For Immediate Release
August 9, 2007
Setting The Record Straight: The Administration Is Meeting Its Commitment To Border Security
The Washington Times Wrongly Claims National Guard Troops Being Withdrawn "Earlier Than Promised"
In Focus: Immigration
Setting the Record Straight
The Washington Times inaccurately claims National Guard troops assigned to the U.S.-Mexico Border under Operation Jump Start are "being pulled off the line a year earlier than promised." (Jerry Seper, "Guard Troops Pulled Back From Border," The Washington Times, 8/9/07)
There Is No Basis For The Claim That National Guard Troops Are Being Drawn Down Early
When he announced Operation Jump Start in May 2006, President Bush clearly stated that "the initial commitment of Guard members would last for a period of one year." THE PRESIDENT: "This initial commitment of Guard members would last for a period of one year. After that, the number of Guard forces will be reduced as new Border Patrol agents and new technologies come online." (President George W. Bush, Address To The Nation On Immigration Reform, Washington, DC, 5/15/06)
The President announced in August 2006 that we had met the pledge to put 6,000 National Guard members in Southern Border states under the first phase of Operation Jump Start. These National Guard members are not involved in direct law enforcement activities; instead, they are providing help with surveillance, construction, and logistics. Their support has allowed the Border Patrol to move more than 500 agents to the front line from administrative support positions.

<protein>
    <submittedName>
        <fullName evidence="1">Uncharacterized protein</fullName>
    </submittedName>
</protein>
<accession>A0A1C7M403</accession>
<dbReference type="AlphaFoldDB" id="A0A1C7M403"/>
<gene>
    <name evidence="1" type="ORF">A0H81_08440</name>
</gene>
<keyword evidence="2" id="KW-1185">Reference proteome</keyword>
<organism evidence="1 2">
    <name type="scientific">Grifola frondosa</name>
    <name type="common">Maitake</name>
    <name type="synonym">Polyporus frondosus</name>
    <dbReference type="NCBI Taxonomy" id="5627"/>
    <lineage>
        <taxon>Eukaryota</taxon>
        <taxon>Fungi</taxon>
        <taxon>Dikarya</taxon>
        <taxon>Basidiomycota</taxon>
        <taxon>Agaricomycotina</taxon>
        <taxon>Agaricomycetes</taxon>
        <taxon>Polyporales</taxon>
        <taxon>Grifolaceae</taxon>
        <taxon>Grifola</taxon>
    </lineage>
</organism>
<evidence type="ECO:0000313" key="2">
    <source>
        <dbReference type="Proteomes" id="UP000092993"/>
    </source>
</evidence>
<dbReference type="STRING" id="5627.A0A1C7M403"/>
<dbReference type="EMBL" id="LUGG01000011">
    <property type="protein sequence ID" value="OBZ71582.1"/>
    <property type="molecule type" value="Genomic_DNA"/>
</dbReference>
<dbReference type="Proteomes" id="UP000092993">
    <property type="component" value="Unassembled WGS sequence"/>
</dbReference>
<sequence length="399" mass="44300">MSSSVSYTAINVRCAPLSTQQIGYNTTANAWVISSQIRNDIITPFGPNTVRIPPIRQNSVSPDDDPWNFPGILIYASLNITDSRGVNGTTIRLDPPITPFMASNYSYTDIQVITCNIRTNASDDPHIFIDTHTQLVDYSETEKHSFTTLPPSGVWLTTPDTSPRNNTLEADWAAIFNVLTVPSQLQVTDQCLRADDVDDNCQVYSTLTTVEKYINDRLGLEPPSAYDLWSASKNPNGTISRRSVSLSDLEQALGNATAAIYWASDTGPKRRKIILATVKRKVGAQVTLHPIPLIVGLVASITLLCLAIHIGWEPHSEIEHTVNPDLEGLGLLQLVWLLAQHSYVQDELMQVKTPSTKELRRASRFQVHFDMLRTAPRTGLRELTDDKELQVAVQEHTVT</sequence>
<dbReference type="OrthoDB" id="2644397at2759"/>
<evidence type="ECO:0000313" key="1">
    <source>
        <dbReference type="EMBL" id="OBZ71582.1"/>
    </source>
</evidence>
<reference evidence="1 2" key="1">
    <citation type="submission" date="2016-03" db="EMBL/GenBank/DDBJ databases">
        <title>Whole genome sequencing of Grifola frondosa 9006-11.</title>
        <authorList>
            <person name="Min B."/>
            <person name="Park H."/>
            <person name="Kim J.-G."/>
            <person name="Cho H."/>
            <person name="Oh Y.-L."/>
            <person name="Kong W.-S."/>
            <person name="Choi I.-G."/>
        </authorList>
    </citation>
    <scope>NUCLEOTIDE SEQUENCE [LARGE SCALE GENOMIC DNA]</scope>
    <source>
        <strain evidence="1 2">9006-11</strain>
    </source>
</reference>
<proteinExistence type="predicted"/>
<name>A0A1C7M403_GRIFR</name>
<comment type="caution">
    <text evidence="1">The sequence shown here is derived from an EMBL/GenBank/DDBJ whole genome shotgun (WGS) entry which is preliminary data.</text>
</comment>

Under the second phase of Operation Jump Start, 3,000 National Guard troops will remain on duty at our Southern border through June 2008. In addition, to continue enabling Border Patrol agents to work in the field rather than behind a desk, the Department of Homeland Security is spending about $40 million on 536 administrative support personnel in FY 2007 and is requesting $49.3 million in FY 2008 to support 688 administrative support personnel for the Border Patrol.
More Than A Year Since Operation Jump Start Was Announced, We Have Increased The Size Of The Border Patrol And Enhanced Border Security Infrastructure
As of July 2007, the Border Patrol has added 2,300 agents since National Guard support began under Operation Jump Start in June 2006. The Border Patrol now has more than 14,000 agents serving today – up from 9,000 in 2001 – and is on track to add roughly 600 more agents by September 30. The Administration expects to add 3,000 agents in Fiscal Year 2008, doubling the size of the Border Patrol to 18,000 agents since the President took office.
By September 30, we will have approximately 150 miles of fencing and 100 miles of vehicular barriers in place at our border. In addition, today there are in place:
Because of the deterrence of our enhanced security measures, apprehensions are down 24 percent along the Southwest border compared to the same period during the previous fiscal year. The number of other-than-Mexican alien apprehensions is down 48 percent. This is a result of the success of Operation Jump Start as well as implementing catch and return, increased worksite enforcement, and continued prosecutions of smugglers and criminals who try enter the country illegally.
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